Democrat Barack Obama returned Friday morning to Iowa, where his victory in the presidential caucuses gave his drive for the White House a major boost, while Republican John McCain headed into the final weekend of the election season with a call to supporters to prove the polls wrong.
Three days before Election Day, McCain was in Ohio, a must-win Republican state. "We're a few points down, but we're coming back and we're coming back strong," he said at a rally Friday morning. "We're closing, my friends, and we're gonna win in Ohio."
McCain plans a marathon of visits to as many as eight states on Monday. His campaign also announced Friday that the senator from Arizona would attempt to show voters his funny side with an appearance this weekend on "Saturday Night Live."
Ohio, which is worth 20 of the 270 electoral votes needed to win the presidency, is a symbol of just how far McCain has to go with just days left. Polls show that he is trailing in the national popular vote, and Obama is ahead in some states, such as Ohio, that the GOP won in 2004. McCain finds himself in the unenviable position of defending Republican states while attacking in just one Democratic state, Pennsylvania, where his vice presidential running mate, Sarah Palin, campaigned Friday.
McCain continued to criticize Obama's tax policies -- which the Republican campaign has said are too liberal, even socialist, because they would redistribute wealth by raising taxes on the rich. Obama defends the plan, saying it is fair to have those earning more than $250,000 a year pay more in taxes.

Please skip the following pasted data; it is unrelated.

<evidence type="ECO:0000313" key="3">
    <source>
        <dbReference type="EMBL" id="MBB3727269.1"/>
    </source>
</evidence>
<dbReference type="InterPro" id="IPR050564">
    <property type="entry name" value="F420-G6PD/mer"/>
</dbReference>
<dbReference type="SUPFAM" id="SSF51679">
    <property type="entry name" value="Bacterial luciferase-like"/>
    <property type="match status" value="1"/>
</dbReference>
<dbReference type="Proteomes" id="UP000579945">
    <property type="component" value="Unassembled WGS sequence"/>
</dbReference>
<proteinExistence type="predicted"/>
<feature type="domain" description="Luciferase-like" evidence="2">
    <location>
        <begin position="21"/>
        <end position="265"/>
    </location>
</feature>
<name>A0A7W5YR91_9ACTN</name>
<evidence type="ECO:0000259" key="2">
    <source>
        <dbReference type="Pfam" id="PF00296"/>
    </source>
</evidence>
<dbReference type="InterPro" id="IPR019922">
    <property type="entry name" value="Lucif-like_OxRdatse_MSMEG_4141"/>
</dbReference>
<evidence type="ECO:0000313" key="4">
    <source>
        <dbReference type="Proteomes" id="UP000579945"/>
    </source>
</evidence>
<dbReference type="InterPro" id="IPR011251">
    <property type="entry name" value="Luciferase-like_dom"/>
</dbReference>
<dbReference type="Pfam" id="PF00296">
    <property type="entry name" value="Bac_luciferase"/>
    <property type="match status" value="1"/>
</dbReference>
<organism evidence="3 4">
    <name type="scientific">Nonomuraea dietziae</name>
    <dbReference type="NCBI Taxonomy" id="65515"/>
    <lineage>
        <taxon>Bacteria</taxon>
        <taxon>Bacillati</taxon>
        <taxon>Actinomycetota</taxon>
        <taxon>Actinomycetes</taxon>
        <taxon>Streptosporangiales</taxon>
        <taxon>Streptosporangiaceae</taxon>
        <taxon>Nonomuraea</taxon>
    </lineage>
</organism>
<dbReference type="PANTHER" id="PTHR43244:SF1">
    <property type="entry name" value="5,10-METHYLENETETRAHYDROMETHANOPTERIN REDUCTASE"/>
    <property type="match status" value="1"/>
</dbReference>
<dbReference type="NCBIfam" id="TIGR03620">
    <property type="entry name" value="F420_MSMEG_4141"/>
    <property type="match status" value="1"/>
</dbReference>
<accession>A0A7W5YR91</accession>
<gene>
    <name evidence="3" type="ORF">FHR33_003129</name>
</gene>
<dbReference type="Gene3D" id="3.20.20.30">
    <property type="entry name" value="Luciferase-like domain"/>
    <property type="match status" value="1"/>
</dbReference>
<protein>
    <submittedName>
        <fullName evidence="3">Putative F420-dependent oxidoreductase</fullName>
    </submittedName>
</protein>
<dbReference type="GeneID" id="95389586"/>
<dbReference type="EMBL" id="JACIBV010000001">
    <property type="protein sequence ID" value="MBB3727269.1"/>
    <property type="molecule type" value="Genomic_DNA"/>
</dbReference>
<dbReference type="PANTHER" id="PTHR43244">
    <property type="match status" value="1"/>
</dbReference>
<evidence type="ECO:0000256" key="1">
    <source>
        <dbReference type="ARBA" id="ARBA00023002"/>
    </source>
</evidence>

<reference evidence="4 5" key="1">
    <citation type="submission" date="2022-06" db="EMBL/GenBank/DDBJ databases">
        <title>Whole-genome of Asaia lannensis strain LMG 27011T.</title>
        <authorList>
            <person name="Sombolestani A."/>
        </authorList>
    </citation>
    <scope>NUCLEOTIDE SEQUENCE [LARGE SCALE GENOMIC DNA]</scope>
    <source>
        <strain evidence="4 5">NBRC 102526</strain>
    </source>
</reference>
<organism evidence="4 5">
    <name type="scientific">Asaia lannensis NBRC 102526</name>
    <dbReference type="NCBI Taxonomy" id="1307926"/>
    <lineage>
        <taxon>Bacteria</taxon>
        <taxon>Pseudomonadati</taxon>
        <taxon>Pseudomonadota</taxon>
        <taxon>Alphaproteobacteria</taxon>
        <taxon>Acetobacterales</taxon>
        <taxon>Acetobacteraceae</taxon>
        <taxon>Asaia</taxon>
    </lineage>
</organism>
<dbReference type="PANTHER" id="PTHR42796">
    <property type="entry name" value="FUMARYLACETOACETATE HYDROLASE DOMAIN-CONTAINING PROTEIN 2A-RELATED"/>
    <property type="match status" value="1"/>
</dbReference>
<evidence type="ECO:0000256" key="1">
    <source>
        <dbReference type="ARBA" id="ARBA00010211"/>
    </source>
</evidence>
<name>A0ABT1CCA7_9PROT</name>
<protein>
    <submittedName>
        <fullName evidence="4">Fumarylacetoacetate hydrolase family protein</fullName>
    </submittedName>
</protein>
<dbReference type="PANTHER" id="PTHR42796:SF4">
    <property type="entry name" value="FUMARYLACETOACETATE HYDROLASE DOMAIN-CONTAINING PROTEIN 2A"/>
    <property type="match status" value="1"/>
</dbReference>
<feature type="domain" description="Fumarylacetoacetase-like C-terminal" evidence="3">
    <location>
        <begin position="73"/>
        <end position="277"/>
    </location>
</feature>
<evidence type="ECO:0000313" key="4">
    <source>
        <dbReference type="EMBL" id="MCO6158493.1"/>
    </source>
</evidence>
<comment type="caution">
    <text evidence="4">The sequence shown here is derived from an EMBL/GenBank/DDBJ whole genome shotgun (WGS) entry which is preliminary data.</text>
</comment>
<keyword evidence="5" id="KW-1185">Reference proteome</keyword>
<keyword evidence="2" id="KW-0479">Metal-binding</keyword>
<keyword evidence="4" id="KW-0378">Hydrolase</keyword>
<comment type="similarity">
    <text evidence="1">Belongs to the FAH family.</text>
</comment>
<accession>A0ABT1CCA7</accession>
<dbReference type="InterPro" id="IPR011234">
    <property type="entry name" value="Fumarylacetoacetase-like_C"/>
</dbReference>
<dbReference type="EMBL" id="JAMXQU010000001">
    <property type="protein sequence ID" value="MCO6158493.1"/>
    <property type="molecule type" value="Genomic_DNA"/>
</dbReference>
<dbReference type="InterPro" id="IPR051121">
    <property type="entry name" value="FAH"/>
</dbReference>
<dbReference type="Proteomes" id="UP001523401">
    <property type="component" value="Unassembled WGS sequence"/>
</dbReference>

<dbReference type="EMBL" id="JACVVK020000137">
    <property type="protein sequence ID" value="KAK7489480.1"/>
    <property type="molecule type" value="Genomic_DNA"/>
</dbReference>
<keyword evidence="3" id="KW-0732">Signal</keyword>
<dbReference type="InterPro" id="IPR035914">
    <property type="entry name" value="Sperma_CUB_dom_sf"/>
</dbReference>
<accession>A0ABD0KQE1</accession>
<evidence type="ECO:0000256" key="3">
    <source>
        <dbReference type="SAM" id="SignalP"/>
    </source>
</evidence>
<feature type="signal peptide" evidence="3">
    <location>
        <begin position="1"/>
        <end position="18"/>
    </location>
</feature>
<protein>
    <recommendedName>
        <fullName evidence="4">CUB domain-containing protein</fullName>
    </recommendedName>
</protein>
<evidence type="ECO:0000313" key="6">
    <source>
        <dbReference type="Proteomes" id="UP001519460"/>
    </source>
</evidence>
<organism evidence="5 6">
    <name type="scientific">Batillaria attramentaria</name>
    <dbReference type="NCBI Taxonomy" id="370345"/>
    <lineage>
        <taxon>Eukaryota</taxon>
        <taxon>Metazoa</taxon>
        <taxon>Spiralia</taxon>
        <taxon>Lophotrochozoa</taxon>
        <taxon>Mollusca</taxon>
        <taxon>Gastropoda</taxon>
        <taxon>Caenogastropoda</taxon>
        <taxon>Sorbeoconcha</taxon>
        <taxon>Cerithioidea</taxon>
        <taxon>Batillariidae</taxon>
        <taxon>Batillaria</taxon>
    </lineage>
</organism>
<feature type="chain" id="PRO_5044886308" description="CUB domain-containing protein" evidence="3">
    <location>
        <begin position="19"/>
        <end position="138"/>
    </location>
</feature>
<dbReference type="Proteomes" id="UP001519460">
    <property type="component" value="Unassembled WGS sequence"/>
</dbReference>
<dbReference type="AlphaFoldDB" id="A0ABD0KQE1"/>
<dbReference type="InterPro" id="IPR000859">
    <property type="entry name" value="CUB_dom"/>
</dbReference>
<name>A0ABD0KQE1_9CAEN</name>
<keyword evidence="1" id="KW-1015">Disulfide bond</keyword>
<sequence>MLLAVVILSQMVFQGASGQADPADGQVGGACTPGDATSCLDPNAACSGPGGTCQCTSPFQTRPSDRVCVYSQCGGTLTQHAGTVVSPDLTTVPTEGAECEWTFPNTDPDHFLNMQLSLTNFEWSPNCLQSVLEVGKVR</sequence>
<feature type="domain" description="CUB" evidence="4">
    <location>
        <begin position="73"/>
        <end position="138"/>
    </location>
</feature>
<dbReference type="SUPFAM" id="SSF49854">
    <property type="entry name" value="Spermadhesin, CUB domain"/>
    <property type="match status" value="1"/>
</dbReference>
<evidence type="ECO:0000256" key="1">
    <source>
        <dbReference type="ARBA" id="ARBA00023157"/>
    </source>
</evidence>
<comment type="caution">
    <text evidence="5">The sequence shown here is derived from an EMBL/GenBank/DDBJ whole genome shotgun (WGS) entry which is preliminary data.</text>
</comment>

The Democratic candidate made those same points to about 25,000 supporters sprawled across a downtown plaza in Des Moines on Friday. He stressed the reform themes that were central to his successful yearlong campaign to win the Iowa caucuses Jan. 3.
The senator from Illinois said he admired a presidential candidate who said in 2000, "I will not take the low road to the highest office in this land." Then Obama added: "Those words were spoken eight years ago by my opponent, John McCain. But the high road didn't lead him to the White House then, so this time, he decided to take a different route."
Calling on Iowans to "beat back this kind of politics" once and for all, Obama said, "We have the chance to prove that the one thing more powerful than the politics of 'anything goes,' the one thing the cynics didn't count on, is the will of the American people."
In white shirt sleeves at a lectern decorated with hay bales and pumpkins, Obama told the crowd, "You helped launch this campaign. So, the people of Iowa, I will always be grateful to all of you."
Obama's outdoor rally on an improbably warm, sunny Halloween in Des Moines was part of his final sprint across states that President Bush won in 2004. In the days left before Tuesday's election, Obama plans to campaign in Indiana, Nevada, Colorado, Missouri, Ohio, Florida, North Carolina and Virginia.
The Obama campaign, flush with resources, continued to expand its reach across the political map, announcing plans to launch TV ads in Georgia, North Dakota and McCain's home state, Arizona.